Urban Realism and the American Scene

Robert Henri (1865–1929)
Figure in Motion, 1913
Oil on canvas, 77 1/4 x 37 1/4 in. (196.2 x 94.6 cm). Terra Foundation for American Art, Daniel J. Terra Collection, 1999.69

Object-Robert Henri, Figure in Motion

A founder of the so-called Ashcan school and respected teacher of several major modernists, Robert Henri rejected conservative art education and instead encouraged subjective artistic expression. Created for the famed Armory Show of 1913, Figure in Motion presents a nude woman in a dancelike pose; it evokes a single moment in a movement that presumably will continue. Henri’s expressive brushwork complements the figure’s sense of motion and emphasizes the active nature of painting itself. He portrays the female nude as a modern individual. Her fluid gesture, as she raises herself on her toes, recalls the emerging art of modern dance as pioneered by the acclaimed performer and choreographer Isadora Duncan (1877–1927), whose work Henri avidly followed. In this work, he suggests that the relentless motion and change characterizing modernity are synonymous with the dynamism of life itself.

Learn more about this painting on the Terra Foundation website.


Perspective

With chin aloft, lips taut, and dark eyes meeting our gaze, she steps toward us on tiptoes, one arm swung wide. Poised, unabashedly naked, seductive, and self- possessed, Robert Henri’s Figure in Motion commands attention.

That air of confrontation accords with the way the painting—made quickly in the weeks prior to the 1913 Armory Show—has been understood by scholars: an American realist’s preemptive strike against European modernism generally and Marcel Duchamp’s (1887–1968) Nude Descending a Staircase (1912) specifically. But while Figure in Motion can be seen as an attempt to meet the Europeans on their own terms, it is also an expression of Henri’s sustained artistic and intellectual investment in the naked body.

In his 1912 etching Anshutz on Anatomy, John Sloan (1871–1951) pictures himself, Henri, and members of their circle at the New York School of Art absorbed by a 1905 lecture in which the painter Thomas Anshutz (1851–1912) uses clay to model musculature on a skeleton. This was a nod to the anatomy-centered teaching that Anshutz and Thomas Eakins (1844–1916) had pioneered at the Pennsylvania Academy of Fine Arts in the 1880s, and that Henri pursued before coming to his own “unscienced but alive” approach, in which painting from a naked model became a sensual, even mystical, encounter.Quoted in Joseph J. Kwiat, “Robert Henri and the Emerson–Whitman Tradition,” PMLA 71, no. 4 (September 1956): 617–636, 619. Guy Pène du Bois (1884–1958) recalled Henri questioning the manhood of students who “could draw or paint this woman in all her glorious nudity as though she were a plaster cast, a thing less alive than a cabbage.”Guy Pène du Bois, Artists Say the Silliest Things (New York: American Artists Group, 1940), 86. Alice Klauber (1871–1951) transcribed a 1912 class in which Henri observed, “a nude young girl in the light is a mystery. I wish to know and could understand the reason for my great pleasure—the thing that causes an activity in my mind, to understand what I see and feel, and to be able to paint the sensation.”“The Teachings of Robert Henri: The Alice Klauber Manuscript,” in Bennard Perlman, Robert Henri: His Life and Art (New York: Dover, 1991), 144.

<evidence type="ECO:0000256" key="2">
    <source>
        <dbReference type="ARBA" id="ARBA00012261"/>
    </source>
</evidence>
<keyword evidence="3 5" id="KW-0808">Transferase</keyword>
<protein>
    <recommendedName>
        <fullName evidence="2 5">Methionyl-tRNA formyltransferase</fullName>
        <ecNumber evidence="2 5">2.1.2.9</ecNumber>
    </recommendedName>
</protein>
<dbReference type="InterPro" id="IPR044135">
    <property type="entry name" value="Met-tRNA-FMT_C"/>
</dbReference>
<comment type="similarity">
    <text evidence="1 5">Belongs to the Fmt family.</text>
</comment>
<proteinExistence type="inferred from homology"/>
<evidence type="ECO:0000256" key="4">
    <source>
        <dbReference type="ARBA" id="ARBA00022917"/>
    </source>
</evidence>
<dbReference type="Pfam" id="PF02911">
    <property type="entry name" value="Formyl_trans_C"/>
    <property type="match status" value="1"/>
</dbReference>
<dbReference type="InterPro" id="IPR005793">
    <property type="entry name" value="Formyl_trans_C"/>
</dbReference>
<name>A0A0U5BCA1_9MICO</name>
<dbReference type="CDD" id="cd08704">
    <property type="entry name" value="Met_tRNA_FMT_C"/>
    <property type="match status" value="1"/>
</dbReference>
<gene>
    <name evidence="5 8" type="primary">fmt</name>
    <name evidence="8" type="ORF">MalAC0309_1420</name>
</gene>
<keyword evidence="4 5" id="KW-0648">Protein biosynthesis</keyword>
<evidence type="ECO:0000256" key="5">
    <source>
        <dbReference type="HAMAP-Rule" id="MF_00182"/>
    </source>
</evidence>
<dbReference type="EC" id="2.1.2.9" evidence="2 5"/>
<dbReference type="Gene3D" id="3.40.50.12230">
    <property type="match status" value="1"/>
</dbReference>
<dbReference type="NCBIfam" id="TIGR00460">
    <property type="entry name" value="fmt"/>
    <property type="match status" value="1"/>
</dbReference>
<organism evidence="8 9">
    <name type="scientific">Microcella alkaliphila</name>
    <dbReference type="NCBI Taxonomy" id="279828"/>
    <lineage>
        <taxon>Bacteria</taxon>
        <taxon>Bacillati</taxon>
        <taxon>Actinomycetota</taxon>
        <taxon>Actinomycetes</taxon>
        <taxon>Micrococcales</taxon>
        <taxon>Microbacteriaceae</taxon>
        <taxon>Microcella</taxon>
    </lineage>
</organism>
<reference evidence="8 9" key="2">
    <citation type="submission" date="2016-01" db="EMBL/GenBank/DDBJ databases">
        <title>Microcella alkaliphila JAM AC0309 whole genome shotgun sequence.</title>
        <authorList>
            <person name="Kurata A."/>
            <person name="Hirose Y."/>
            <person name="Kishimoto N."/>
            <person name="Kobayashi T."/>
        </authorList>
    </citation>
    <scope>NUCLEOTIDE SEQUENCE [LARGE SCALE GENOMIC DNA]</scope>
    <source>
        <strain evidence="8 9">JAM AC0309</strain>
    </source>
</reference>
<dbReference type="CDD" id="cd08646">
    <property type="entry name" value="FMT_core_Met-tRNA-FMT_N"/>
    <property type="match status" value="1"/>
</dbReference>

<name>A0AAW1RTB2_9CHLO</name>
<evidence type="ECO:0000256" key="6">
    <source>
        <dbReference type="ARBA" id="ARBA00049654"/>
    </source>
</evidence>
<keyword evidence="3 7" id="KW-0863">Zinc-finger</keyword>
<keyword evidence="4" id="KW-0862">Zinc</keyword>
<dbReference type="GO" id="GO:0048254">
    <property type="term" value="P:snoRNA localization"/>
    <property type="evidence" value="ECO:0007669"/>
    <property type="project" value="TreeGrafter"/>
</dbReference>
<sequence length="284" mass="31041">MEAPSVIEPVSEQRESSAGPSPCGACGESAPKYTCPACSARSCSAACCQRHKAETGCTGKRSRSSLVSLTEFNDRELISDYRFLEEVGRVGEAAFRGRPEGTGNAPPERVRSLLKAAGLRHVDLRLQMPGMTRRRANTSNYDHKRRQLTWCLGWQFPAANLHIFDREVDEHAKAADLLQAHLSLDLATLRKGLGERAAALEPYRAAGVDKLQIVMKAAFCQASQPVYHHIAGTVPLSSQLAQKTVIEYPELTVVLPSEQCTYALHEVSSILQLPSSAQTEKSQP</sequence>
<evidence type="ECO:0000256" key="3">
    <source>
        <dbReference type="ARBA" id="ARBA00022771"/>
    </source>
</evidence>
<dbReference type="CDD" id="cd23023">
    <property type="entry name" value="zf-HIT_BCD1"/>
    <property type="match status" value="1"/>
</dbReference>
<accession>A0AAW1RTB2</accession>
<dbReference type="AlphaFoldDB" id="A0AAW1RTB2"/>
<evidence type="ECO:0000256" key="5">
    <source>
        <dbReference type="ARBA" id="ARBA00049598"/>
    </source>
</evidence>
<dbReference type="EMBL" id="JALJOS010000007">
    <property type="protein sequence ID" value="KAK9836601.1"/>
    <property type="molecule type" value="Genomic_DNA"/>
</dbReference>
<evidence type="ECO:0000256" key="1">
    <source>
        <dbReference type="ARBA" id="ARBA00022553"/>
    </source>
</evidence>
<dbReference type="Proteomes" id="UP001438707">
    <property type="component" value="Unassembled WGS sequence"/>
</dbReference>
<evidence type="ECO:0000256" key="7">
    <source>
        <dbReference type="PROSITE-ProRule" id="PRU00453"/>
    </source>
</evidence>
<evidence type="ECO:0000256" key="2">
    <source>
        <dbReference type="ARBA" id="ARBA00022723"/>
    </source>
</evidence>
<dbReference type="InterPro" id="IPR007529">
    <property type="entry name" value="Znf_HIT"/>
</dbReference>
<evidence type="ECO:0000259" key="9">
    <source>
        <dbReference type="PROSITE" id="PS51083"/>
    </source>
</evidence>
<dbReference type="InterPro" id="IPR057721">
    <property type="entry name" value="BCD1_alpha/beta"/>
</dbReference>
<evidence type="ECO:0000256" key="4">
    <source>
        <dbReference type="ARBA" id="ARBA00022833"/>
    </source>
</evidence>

While these pronouncements are made in the macho idiom often associated with Henri, they mark a wider interest among both men and women in his milieu in the positive nakedness celebrated by Walt Whitman (1819–1892), America’s great “poet of the Body,” who understood nakedness as a removal of barriers, as figure and expression for honest encounter with the self and others. Sloan complained in a 1908 diary entry, “How few painters can show in their work, ‘I had a manly love or desire.’”October 25, 1908. Isadora Duncan (1877–1927), whose Whitman-inspired dances often revealed her naked form, was described by Henri as “one of the prophets.”Henri quoted in Ruth L. Bohan, “Robert Henri, Walt Whitman and the American Artist,” Walt Whitman Quarterly Review 29 (2012): 137. The anarchist writer and activist Emma Goldman (1869–1940), another strong, modern woman friend of Henri’s, urged artists to embrace the human form as “the nearest thing to us in all the world, with its vigor and its beauty and its grace.”Emma Goldman, “The Hypocrisy of Puritanism,” in Anarchism and Other Essays (New York: Mother Earth Publishing Association, 1911), 175–76. In a 1912 article on fashion, he celebrated the “gradual, if more or less unconscious, tendency in modern dress toward less concealment of the form.… We have got to get over thinking that the entire body is something to be ashamed of.”Marguerite Mooers Marshall, “Is the Modern Woman Beautifully Dressed? What Artists Say About It,” New York Evening World, March 15, 1912. From studio to stage to street, these figures pursued a frank, materialist embrace of the body.